When Tesla launched the Model S in 2012, it was available in three configurations: 40, 60 and 85. These referred to the size of the battery pack in kilowatt-hours, with a higher number meaning more range. All three of those configurations have been summarily discontinued since then, but one is making a comeback, with Tesla announcing this morning that the Model S 60 is available again. There's a new, all-wheel-drive 60D option, too.
Until recently, the cheapest Model S available was the 70 kWh option, offering 234 miles of range and a 5.5-second 0 - 60 time for $71,500. Now, you'll be able to save $5,500 over that by going with the new $66,000 Model S 60, which offers the same performance but drops the maximum range down to 210 miles.
That actually compares quite favorably to the old Model S 60, which cost $69,900 at the time. Despite being more expensive, that model isn't compatible with Tesla's Autopilot system that I found to be quite compelling in the Model X, and lacks the interior and exterior upgrades that Tesla recently introduced.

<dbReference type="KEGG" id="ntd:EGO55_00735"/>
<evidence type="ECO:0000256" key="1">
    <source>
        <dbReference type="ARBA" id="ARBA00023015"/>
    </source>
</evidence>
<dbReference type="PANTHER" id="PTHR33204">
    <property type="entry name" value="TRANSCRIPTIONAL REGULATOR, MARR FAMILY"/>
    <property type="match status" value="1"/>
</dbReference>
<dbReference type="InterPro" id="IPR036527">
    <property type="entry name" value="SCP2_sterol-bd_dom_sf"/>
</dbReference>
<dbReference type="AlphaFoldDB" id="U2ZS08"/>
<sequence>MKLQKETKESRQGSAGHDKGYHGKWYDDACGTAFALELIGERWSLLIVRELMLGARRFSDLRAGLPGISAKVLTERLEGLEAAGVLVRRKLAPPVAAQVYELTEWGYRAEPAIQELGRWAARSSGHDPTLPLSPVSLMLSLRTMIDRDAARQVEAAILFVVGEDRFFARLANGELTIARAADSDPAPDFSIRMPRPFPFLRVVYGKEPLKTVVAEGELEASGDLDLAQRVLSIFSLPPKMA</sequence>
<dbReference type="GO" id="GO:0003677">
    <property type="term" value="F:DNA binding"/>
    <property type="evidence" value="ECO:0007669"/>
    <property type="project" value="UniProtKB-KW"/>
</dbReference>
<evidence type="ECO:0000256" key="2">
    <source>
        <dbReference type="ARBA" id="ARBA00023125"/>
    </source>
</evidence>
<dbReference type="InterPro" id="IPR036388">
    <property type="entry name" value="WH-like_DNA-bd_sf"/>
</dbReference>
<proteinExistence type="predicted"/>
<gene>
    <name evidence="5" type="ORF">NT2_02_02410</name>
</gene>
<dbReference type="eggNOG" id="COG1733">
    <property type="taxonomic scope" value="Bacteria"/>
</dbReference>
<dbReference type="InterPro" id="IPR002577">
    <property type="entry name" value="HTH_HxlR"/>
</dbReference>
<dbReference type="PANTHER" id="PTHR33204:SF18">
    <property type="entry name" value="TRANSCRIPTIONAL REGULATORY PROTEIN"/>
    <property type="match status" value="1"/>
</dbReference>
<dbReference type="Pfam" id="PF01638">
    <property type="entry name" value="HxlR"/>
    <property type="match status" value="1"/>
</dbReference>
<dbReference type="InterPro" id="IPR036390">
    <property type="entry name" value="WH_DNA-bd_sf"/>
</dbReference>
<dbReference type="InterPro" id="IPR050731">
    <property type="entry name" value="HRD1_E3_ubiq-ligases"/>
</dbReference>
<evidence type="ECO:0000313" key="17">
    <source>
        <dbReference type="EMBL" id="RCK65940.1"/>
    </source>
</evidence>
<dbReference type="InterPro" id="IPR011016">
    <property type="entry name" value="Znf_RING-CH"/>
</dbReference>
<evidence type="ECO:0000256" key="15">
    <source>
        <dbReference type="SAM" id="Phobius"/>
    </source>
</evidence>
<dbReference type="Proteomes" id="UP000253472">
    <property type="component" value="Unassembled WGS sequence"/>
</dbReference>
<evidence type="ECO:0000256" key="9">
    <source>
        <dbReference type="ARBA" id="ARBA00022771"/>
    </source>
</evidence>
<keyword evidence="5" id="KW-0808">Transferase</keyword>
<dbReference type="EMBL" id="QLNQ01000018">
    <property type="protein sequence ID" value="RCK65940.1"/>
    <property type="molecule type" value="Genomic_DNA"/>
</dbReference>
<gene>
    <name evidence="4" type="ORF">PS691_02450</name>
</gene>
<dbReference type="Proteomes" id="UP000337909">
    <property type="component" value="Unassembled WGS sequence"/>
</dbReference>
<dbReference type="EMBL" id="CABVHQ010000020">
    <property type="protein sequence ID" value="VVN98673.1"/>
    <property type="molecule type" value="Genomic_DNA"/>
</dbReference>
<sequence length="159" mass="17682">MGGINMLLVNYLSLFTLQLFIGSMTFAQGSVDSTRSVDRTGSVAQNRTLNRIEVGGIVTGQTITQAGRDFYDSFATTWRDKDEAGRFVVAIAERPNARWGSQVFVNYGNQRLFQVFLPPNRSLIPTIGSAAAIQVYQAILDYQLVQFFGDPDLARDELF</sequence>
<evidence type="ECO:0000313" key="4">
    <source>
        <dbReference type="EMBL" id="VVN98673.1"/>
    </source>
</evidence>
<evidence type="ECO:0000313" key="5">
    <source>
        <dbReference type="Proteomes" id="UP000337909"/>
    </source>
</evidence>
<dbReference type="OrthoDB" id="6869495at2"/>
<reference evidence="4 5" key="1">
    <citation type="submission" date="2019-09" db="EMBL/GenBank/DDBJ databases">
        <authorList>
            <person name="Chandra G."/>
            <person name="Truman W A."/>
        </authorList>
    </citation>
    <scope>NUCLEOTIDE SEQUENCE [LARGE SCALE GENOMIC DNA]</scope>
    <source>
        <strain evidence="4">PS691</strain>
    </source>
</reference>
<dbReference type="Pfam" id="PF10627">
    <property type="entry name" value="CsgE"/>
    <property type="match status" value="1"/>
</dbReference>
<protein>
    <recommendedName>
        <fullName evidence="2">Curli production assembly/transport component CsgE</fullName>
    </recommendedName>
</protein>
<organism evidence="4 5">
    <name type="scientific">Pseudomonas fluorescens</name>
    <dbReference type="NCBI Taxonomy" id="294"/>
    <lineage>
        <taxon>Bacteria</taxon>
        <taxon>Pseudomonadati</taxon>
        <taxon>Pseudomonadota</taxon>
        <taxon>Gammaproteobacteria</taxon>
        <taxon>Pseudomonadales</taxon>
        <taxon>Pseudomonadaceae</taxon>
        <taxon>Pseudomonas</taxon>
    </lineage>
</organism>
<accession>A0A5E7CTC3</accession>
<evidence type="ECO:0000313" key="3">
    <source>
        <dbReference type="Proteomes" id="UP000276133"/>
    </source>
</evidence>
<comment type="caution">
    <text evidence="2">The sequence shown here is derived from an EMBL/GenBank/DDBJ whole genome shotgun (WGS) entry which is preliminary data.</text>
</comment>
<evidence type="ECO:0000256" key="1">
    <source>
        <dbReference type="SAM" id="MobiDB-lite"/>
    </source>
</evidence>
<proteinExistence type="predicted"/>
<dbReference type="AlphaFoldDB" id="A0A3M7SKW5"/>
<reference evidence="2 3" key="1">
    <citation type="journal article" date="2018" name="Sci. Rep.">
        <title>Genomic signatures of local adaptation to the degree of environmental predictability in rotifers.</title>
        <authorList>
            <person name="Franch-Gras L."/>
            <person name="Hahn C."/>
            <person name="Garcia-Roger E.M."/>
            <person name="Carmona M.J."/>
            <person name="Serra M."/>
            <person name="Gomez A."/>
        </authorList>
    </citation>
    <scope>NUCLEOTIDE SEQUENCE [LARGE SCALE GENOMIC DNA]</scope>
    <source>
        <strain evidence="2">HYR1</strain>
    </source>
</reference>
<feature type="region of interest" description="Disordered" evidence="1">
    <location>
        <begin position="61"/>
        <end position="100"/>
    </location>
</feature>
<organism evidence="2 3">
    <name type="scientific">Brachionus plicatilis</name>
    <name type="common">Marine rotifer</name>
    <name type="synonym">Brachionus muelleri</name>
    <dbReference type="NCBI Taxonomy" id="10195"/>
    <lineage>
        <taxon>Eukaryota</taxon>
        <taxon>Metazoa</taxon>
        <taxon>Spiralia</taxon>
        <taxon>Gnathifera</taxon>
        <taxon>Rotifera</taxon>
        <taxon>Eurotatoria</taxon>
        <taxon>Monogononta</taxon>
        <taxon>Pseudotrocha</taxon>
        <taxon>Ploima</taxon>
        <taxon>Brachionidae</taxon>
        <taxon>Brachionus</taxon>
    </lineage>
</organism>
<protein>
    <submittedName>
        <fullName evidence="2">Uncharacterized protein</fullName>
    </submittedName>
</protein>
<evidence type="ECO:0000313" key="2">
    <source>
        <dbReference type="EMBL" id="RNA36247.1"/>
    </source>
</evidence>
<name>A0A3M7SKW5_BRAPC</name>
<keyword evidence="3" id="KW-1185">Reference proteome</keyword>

Meanwhile, those who want some all-wheel-drive performance can step up to the new 60D, which costs $71,000. That compares to the previous cheapest AWD Tesla, the 70D at $76,500.
Interestingly, the battery packs in these new Teslas are not actually 60 kWh units. Like the former 70 and 70D, they're actually 75 kWh units software-capped to pretend to be smaller. This means owners can request a software update to unlock the full battery pack size. The cost for that upgrade? $9,000 -- plus a $500 service fee, which frankly seems a bit dear for someone applying a patch. However, choose a 75 kWh pack when ordering the car and the upgrade cost is $8,500.
As ever, you can fully configure yours Model S over at the Model S design studio and, with deliveries expected within a month on most configurations, you'll have plenty of time to get familiar with your new ride before the Model 3 rolls around.